There is a simple law which rules every successful startup:

Do what people are willing to pay for.

Trivial, right? And yet, too many companies start with either the desire to scratch an itch or by following the lead of others. The former is in and of itself is a good place to start — just understand that sometimes it leads to a hobby but not a company. The latter often leads to a lack of real understanding of the market.

Do the following exercise: Go to ProductHunt and look at their daily listing of new companies/products. I bet you money that a good half of the listings violate the law of financial viability. That doesn’t mean that the projects are bad or useless — quite contrary: Many of them solve an issue and will surely make some people happy. However, if those people will pay for it is a whole different question, and a lot of them are just variations on an existing product and thus will have a tough time finding their footing in the marketplace.

I can’t stress this enough: If your aim is to build a financially viable company, you have to go out and talk to customers (lots of them) and figure out if they are willing to pay for your product. Not in the abstract, but in the “I will write a check right now if you can solve this problem for me” type of way.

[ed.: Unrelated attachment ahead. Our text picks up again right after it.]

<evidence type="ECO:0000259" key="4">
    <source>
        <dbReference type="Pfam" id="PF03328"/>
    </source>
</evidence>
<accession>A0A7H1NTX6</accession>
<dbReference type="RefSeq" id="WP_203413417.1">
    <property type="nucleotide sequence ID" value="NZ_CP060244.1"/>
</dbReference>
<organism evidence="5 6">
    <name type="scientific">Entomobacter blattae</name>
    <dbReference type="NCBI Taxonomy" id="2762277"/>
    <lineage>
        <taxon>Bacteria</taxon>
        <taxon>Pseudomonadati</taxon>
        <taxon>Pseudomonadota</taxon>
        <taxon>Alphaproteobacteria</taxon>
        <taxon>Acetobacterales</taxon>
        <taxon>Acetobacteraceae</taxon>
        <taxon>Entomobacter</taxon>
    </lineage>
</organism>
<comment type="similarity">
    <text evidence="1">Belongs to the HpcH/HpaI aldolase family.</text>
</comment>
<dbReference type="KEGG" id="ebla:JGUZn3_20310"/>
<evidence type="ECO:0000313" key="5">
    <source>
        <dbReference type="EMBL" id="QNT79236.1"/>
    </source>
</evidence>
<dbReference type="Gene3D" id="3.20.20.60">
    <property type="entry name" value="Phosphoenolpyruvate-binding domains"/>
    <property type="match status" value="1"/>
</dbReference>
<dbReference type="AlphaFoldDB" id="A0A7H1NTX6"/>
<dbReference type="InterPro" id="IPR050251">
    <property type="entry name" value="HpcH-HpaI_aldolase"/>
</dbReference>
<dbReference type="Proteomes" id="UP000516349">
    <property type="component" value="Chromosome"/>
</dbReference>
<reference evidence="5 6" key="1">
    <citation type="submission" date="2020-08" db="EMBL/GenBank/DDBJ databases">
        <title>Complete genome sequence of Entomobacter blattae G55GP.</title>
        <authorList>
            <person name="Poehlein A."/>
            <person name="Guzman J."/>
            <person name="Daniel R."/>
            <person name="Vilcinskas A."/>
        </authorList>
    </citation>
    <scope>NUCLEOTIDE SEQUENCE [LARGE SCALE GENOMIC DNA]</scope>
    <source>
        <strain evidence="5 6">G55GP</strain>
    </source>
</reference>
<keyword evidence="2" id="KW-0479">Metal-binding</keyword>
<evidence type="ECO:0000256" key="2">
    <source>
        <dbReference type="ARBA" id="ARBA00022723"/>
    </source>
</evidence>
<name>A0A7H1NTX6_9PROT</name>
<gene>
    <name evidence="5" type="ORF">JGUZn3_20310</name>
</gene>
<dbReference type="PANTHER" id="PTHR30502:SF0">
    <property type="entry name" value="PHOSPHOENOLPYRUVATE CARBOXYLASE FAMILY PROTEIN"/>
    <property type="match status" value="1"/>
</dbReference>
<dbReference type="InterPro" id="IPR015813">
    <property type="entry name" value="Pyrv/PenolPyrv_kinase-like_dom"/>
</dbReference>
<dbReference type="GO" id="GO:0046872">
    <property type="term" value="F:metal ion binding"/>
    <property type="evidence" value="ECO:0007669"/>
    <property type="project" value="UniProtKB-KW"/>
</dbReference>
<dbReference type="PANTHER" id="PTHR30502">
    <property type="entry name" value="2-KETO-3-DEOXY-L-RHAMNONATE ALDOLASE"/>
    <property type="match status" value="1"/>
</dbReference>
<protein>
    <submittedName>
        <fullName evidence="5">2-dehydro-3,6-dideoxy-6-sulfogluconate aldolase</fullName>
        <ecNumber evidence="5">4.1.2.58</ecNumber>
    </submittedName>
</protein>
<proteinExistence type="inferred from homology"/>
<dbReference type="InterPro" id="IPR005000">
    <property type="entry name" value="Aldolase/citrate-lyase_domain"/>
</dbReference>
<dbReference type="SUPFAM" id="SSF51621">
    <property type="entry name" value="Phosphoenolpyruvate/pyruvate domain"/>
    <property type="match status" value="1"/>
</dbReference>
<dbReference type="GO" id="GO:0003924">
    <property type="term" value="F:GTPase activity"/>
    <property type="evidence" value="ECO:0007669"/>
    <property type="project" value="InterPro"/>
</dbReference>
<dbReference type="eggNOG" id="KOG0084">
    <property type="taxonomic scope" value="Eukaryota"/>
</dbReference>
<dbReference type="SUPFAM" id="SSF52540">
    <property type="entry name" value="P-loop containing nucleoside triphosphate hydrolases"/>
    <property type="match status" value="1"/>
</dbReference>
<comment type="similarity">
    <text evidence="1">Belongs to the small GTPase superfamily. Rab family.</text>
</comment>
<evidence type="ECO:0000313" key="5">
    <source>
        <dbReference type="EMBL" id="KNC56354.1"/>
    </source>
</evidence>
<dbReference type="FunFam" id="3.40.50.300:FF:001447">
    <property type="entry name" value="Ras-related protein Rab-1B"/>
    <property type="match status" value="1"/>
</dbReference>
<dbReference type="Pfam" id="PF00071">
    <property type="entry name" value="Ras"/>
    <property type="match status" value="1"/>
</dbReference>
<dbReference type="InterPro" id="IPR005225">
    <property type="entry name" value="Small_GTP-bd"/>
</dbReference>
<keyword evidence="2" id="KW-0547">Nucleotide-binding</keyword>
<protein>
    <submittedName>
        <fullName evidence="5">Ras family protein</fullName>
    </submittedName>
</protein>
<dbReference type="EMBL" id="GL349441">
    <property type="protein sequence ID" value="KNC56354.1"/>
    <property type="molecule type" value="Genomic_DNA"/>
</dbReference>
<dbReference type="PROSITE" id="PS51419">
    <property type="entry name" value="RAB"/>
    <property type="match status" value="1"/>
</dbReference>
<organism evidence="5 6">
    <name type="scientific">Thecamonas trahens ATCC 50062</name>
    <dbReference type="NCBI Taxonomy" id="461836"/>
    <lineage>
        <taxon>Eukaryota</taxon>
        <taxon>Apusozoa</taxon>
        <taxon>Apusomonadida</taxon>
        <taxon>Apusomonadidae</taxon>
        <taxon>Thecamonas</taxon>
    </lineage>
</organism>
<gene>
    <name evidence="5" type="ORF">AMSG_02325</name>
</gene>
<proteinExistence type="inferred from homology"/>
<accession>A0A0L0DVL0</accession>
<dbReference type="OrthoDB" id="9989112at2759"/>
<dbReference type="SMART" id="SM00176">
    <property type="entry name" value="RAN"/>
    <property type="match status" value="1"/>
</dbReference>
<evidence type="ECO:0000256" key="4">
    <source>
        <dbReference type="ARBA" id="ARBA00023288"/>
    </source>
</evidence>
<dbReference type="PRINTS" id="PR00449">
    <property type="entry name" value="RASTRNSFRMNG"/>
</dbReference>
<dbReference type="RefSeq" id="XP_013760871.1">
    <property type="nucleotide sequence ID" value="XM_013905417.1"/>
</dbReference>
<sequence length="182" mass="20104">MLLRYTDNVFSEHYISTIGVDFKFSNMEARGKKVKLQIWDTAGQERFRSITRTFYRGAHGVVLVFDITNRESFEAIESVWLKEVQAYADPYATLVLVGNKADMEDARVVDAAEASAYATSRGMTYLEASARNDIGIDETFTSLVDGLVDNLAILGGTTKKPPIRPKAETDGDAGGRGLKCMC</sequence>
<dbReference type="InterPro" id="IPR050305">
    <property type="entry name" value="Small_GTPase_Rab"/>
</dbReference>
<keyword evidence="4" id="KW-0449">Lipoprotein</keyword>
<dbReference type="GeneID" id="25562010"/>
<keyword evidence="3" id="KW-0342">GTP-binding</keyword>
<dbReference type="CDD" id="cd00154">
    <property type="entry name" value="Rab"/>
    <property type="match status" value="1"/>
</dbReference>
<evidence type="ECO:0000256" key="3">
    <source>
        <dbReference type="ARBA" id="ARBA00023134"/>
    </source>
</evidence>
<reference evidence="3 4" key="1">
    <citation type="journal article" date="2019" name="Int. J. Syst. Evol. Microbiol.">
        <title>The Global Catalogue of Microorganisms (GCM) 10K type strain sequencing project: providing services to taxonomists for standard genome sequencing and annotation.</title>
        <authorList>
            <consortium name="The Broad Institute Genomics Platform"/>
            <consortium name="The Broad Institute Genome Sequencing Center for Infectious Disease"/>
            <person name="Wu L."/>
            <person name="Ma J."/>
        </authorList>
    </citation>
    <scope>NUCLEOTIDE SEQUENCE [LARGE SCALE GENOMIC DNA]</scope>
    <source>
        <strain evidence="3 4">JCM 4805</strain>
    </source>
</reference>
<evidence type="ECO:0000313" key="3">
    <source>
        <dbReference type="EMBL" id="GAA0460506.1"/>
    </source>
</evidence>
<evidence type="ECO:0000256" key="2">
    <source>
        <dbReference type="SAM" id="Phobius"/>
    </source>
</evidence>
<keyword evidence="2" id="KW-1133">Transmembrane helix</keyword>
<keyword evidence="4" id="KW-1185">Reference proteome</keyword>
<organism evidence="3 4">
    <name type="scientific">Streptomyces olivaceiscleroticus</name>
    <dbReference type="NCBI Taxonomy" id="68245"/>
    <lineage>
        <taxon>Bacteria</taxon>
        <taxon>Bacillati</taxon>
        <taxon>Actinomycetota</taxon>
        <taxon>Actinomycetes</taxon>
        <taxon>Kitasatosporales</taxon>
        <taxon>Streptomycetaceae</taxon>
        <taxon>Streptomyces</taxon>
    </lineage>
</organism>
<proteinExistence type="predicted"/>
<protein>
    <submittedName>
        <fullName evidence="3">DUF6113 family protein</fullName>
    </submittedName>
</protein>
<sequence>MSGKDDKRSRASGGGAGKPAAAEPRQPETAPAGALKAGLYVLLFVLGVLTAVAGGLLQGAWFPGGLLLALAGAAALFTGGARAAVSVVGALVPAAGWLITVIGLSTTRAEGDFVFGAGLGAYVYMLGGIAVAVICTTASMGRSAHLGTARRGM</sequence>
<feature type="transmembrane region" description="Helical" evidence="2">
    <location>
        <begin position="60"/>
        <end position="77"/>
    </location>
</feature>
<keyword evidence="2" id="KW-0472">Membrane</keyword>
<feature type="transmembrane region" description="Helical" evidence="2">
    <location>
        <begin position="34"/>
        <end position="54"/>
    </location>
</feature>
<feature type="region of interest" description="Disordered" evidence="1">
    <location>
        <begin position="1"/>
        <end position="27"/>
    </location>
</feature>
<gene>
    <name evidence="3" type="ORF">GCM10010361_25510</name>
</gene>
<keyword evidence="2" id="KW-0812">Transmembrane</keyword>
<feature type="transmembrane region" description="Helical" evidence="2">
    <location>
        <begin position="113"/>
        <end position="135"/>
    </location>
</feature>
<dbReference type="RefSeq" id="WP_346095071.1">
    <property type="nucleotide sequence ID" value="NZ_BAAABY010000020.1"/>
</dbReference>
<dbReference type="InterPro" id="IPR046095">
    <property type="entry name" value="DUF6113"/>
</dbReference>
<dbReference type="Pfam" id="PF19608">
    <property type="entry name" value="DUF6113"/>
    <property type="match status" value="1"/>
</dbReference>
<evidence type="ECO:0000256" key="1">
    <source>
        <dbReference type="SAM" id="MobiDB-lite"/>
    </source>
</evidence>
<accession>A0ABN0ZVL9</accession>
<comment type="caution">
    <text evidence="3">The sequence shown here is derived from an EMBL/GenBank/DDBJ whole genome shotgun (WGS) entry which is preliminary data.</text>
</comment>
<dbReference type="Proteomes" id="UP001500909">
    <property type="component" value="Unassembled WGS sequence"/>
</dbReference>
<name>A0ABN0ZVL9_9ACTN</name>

This article was originally published on The Heretic.

About the author

Pascal Finette

Pascal Finette

Pascal is the Managing Director of Singularity University's Startup Lab. He is also an entrepreneur, coach, and speaker who has worked in Internet powerhouses, such as eBay, Mozilla, and Google, and Venture Capital—starting both a VC firm and accelerator program.